Like I said, kumite was extra long with a concentration on free sparring. Both Muto-sensei and Kon-sensei are giving us extra advice to try and get every ready for the upcoming tournament next weekend.  A and I won't be joining in the tournament but I plan on taking A and H with me to watch and cheer on our club members.  I also wanted to practice taking video with the DSLR.

I have gotten in the habit of blocking low punches to the side and then punching to the rib area.  I'd like to vary that but couldn't break the muscle memory of doing so.  I see that since I am taller than most, that I can probably block their punches down and out either with gedan barai or something and then punchng to the head or solar plexus.


We practiced all the Heian katas and Jitte and Wankan.  Muto-sensei told A he needed to work hard at the Katas and to follow ~san, because he was good at them.

  1. Heian Shodan
  2. Heian Nidan
  3. Heian Sandan
  4. Heian Yondan
  5. Heian Godan
  6. Wankan
  7. Jitte

Jitte - Muto-sensei gave us extra instruction on Jitte.  He said that not a lot of people do Jitte as a Kata at tournaments.  He also said that it was a good kata for bigger people.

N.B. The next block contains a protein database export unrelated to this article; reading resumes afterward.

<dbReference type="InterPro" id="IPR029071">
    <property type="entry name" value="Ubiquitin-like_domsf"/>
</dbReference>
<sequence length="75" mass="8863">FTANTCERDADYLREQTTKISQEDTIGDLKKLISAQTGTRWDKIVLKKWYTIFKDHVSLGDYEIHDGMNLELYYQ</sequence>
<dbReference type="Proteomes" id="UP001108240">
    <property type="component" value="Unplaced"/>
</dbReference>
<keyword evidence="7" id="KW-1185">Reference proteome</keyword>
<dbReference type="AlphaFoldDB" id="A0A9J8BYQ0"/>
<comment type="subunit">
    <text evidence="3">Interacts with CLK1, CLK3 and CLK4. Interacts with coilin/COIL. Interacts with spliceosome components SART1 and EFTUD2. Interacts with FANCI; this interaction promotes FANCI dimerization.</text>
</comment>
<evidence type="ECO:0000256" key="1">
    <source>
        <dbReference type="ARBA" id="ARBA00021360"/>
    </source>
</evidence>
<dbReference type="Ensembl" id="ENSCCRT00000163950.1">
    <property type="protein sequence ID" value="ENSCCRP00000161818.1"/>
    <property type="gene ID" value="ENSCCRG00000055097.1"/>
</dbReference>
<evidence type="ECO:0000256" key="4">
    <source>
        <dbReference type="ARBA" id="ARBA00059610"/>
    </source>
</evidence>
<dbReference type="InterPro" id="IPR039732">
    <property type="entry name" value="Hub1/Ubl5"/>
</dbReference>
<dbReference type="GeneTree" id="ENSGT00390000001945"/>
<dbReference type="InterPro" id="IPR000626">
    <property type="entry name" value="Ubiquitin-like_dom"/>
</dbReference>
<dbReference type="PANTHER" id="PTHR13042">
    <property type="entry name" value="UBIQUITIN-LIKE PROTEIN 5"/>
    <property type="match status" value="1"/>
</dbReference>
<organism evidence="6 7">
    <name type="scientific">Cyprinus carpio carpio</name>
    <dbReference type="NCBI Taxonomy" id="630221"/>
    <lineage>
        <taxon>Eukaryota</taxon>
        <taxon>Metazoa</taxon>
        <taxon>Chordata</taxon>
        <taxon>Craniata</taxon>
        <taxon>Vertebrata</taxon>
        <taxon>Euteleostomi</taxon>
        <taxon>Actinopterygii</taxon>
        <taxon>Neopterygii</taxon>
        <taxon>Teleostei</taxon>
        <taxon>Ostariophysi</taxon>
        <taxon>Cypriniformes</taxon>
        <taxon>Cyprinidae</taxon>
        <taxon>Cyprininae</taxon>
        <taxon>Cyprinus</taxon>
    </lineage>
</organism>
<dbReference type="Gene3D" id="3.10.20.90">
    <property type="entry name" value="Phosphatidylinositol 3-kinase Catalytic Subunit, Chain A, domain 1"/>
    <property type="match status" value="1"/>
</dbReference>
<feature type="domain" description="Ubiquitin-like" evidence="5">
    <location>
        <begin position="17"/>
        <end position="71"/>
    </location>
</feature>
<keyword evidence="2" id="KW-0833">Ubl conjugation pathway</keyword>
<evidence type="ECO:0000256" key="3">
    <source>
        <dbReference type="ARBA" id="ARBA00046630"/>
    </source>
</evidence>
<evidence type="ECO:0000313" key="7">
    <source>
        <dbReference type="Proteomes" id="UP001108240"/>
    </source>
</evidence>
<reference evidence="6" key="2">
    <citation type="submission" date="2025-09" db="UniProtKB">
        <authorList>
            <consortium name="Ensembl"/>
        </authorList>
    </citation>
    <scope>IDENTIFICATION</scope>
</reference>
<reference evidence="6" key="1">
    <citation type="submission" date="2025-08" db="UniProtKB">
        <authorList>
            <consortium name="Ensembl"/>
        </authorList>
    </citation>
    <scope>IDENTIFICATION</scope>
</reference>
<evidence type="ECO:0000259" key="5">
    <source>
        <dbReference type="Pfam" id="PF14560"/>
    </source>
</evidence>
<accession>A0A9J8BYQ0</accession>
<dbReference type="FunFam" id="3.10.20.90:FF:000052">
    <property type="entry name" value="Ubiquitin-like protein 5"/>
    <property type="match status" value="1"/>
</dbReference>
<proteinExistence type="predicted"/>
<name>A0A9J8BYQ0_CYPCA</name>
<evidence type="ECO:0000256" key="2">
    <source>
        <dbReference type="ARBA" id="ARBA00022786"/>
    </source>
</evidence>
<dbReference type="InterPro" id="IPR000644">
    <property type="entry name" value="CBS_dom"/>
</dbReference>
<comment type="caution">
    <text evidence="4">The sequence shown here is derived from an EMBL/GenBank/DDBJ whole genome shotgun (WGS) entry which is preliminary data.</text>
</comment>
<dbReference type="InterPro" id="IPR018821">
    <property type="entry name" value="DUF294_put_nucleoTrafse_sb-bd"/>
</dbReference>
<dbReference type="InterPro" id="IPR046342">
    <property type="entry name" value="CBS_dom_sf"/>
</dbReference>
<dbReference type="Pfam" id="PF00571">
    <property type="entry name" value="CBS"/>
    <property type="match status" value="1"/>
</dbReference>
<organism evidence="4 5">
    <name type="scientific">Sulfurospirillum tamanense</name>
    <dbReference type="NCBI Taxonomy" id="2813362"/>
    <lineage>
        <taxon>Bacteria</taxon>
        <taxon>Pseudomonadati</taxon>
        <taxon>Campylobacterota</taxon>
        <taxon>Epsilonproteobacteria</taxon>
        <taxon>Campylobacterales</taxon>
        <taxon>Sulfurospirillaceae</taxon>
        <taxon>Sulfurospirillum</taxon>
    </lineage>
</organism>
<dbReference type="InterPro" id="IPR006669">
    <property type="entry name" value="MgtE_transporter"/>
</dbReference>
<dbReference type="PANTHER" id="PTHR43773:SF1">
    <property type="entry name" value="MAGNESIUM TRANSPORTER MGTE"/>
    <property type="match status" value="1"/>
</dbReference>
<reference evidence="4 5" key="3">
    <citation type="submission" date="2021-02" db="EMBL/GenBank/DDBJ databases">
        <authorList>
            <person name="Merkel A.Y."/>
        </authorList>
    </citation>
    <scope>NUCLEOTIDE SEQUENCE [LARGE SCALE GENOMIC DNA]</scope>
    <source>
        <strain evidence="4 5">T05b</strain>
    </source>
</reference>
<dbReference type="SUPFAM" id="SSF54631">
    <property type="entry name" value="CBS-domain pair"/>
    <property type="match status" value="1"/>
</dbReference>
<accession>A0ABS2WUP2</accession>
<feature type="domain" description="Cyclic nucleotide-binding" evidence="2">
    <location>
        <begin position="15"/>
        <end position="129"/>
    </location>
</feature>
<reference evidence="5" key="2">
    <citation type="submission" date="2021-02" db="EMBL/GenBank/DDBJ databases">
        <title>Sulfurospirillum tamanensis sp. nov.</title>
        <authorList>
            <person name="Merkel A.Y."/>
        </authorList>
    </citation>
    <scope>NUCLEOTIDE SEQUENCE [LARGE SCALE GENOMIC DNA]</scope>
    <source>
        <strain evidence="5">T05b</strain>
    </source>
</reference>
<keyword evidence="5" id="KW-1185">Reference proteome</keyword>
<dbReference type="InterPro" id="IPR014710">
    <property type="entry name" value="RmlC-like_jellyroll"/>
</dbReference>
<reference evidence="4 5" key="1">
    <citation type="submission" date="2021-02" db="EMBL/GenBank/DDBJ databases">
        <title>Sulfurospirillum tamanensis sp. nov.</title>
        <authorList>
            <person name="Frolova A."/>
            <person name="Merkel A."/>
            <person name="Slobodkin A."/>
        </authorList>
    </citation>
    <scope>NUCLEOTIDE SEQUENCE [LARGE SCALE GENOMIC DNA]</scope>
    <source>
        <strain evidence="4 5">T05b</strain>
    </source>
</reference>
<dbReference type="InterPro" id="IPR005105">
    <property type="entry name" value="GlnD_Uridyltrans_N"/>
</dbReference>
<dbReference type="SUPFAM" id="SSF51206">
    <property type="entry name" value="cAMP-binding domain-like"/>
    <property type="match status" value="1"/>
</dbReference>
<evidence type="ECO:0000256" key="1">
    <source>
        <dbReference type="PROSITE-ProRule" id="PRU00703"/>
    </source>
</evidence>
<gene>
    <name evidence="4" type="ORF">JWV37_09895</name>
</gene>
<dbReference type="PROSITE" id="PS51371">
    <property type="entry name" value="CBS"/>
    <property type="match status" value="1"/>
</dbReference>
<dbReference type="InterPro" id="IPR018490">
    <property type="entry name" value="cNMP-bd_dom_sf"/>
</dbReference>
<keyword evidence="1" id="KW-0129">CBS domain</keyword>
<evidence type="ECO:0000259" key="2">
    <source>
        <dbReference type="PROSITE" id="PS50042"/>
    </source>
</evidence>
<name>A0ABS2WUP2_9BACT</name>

Jitte - keep your elbows perpendicular to the floor, actually, try to keep them slightly higher than perpendicular, when doing the move around the 10 th move where you have both fists up in the air.  You should also try and keep your fists pointing/rotated in.

Sunday, April 13, 2014

1872 Hours to a black belt?

Somewhere I read, and I think it was on, that it generally takes 1872 hours to earn a black belt in Shotokan karate.  The author got this number from either asking someone or reading an interview with some famous Karate-ka... I can't remember and I can't find where I read this.